RESTORATION OF THE ROYAL GLASSHOUSES AND THEIR PLANT COLLECTION IN THE HISTORICAL GARDEN OF RACCONIGI IN PIEDMONT (ITALY)
The neogothic Royal Glasshouses in Racconigi, designed by the architect Carlo Sada, are one of the most important examples of greenhouse and conservatory architecture of the XIXth century in Europe. They were built between 1843 and 1850, under the supervision of the royal head gardeners, Marcellino and Giuseppe Roda, who were well aware of the new technologies and knowledge about gardens in Europe. Until the beginning of the XXth century, these glasshouses hosted a great botanical collection of over 2000 exotic and rare species coming from every country around the world. Alas, around the 1920s the decline of the entire park started, and the collection was lost. In order to safeguard and evaluate this heritage, the restoration of both the Castle and the Park is in progress. In particular, this study is focused on the restoration of the Royal Glasshouses and their botanical collection: the project is to put back the plants inside the glasshouse, bringing back the passion for scientific experimenting that was typical of XIXth century Europe, and that was the main feature of the Royal Gardens of Racconigi, the Kings favourite mansion.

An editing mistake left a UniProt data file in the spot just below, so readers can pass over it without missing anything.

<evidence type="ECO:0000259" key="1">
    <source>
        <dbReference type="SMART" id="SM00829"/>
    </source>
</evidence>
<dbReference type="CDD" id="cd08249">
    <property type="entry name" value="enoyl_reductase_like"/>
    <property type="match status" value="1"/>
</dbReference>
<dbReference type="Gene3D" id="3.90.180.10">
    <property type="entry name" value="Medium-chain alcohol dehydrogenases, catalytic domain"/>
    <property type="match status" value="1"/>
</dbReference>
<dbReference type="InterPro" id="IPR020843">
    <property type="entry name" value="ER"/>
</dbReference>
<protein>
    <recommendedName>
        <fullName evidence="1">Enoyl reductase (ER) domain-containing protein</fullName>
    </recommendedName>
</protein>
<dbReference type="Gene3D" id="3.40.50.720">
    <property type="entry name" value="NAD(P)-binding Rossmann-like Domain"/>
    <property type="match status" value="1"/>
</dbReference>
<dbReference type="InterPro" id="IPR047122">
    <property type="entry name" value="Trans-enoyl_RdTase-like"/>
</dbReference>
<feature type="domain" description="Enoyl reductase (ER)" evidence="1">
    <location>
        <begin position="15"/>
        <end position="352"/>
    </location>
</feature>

Fornaris, A. and Larcher, F. (2010). RESTORATION OF THE ROYAL GLASSHOUSES AND THEIR PLANT COLLECTION IN THE HISTORICAL GARDEN OF RACCONIGI IN PIEDMONT (ITALY). Acta Hortic. 881, 993-996
botany, architecture, technology, Roda, exotic plants